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January 13, 1928
TALKS TO STUDENTS
Speaker’s Lecture Is Based on
Theme of “The Glorious
Mr. Halliburton Typifies the Spirit of
Eternal Youth and Radiates the
Essence of Animated Life
Richard Halliburton, typifying the
spirit of eternal youth, and radiating
the very essence of vital, animated
life, last Monday night recounted to an
eager audience which packed the N. C.
C. W. auditorium, something of his ex-
peiences as he danced down “the I’oyal
road to romance,” lured on by one
“glorious adventure” after another.
Mr. Hallibuton is well known as the
author of two popular works, “The
Royal Road to Romance” and “The
Glorious Adventure,” as well as for
his ability as a lecturer. He is the
most outstanding poetic romanticist of
the present era.
The subject of his lecture Monday
night was “The Glorious Adventure.’
He told in his informal way the out
standing incidents of his excursion
just after his graduation from Prince
ton, when, sometimes alone, sometimes
with a companion^ he beat his way
around the world.
“We all have dreams,” Mr. Hallibur
ton said. “I had three: to climb the
Matleham; to run the original Mara
thon and swim the I-Iellespont. All of
these I did in my own way.”
In India he visited the sacred ruins
of the ancient capitol of the Hindus
wdiere, for months, a million Moham
medans battled that their emperor
might possess a fabulously beautiful
Hindu pincess. The young romanticist
spent one glorious night in the Taj
Mahal, fought his way across the Ma
lay peninsula, ventured into little
known ports of Tibet, and languidly
floated for days on a house boat.
To climax his romping adventure
Halliburton climbed Fujiyama, the
sacred mountain of Japan, in the dead
of winter, a thing no man had ever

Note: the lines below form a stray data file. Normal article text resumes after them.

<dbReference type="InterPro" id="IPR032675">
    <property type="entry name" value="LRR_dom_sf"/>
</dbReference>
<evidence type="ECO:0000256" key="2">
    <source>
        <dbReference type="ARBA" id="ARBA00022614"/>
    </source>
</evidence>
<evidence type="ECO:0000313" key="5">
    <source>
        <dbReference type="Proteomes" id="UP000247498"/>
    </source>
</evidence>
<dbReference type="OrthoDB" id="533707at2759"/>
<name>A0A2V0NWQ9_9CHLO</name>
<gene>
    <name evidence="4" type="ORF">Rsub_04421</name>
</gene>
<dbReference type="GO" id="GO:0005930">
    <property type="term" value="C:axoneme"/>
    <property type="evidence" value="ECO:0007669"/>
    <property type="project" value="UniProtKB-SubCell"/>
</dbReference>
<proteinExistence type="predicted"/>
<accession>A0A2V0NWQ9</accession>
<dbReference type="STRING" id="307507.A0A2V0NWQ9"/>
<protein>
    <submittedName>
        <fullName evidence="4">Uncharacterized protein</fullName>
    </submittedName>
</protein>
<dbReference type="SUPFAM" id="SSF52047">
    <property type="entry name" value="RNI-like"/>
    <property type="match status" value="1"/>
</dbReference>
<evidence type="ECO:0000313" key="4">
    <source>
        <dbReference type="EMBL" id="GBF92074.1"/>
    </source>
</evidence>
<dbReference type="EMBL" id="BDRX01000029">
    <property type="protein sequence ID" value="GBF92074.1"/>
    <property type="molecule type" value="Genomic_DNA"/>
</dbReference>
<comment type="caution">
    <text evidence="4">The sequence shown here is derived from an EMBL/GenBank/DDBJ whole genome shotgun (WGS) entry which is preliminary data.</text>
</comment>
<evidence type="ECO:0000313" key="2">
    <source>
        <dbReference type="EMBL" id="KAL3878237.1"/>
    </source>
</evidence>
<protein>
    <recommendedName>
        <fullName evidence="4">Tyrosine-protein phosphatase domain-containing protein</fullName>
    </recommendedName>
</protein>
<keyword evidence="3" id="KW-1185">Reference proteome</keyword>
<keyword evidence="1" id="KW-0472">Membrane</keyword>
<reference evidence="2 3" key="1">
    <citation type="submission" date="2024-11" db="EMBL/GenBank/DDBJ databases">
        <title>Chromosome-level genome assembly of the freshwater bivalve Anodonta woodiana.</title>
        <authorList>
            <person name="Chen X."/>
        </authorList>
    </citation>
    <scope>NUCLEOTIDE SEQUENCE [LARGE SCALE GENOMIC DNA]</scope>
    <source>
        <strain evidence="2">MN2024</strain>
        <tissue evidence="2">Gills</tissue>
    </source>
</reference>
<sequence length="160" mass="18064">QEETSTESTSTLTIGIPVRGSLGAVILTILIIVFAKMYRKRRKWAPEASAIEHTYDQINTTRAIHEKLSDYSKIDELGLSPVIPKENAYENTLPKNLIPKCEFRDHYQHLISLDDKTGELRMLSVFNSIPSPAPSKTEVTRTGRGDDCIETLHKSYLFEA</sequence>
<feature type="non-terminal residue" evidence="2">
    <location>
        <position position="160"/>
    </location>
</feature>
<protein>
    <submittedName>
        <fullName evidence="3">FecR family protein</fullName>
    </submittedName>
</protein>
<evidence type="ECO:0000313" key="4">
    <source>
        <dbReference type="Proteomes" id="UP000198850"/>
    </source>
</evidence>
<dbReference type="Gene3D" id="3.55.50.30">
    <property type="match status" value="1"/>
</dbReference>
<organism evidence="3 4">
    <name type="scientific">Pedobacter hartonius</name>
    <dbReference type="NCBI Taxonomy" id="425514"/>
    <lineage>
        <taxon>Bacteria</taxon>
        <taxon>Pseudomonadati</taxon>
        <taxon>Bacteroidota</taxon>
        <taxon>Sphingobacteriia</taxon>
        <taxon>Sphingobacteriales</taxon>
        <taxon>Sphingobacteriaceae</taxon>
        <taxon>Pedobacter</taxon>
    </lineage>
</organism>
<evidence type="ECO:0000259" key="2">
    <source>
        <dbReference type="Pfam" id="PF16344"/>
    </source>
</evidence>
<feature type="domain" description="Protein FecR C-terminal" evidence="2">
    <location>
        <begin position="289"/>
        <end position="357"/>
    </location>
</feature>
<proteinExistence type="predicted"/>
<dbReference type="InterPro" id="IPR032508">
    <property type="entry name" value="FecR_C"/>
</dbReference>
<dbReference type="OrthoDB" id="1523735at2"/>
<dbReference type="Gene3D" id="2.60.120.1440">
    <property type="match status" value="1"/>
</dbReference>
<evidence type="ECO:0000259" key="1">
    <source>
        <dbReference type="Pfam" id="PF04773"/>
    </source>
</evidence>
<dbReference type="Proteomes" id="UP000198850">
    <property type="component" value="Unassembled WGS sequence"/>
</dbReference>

Thus does the saga of this young
man race on to its thrilling finish, and
thus did he recount it Monday night.
Amundsen : My Life As An Explorer.
Roald Amundsen was the discoverer
of the south pole and the only man to
ever reach both poles. Read his own
accounts of thrilling adventure in the
vast frozen north. This, his newest
book, is called “My Life As An Ex
Edward Bok : Dutch Boy Fifty Years
Only five coppers between him and
starvation, Edward W. Bok, a Dutch
boy, came to this country. Read the
true experiences of one of America’s
sturdy sons and how he climbed the
ladder of success in Edward W. Bok’s
“A Dutch Boy 50 Years After.”
Doyle : Case Book of Sherlock
Another book of the experiences of
Sherlock Holmes, “the great detective
in his greatest cases.”
The soft, steady tread of padded feet,
a light flashes on, a weird scream, then
all is silence. Read how Sherlock
Holmes unravels these mysteries in
A. Conan Doyle’s latest book.
CLUB ELECTS OFFICERS
Guy Hope, Charles Shaffer, Douglas
Cartland, Frank Abernathy Be
come New Officers
GIRLS MONOGRAM CLUB MEETS
(Continued from Page Four)
Rebecca Webster, Irene McFadyen, and
Lillian Houck, new members who were
not present, will be received into the
club at a special meeting soon. Miss
Dry also awarded a “G. N. C.” to Rose
Goodwin and Carl Lane Browne. Duella
Walker received a star for a “G. N. C.”
Duella has more points than any other
girl in school.
After the ritual, initiation was dis
cussed and Miss Nellie K. Dry, faculty
advisor, was appointed chairman of
After the business was flushed, a
social hour was enjoyed and the hos
tess served refreshments.
CLARY HOLT OPENS MEETING
As required by the constitution, the
Freshman Debating Club of Greensboro
High, at its regular meeting on Decem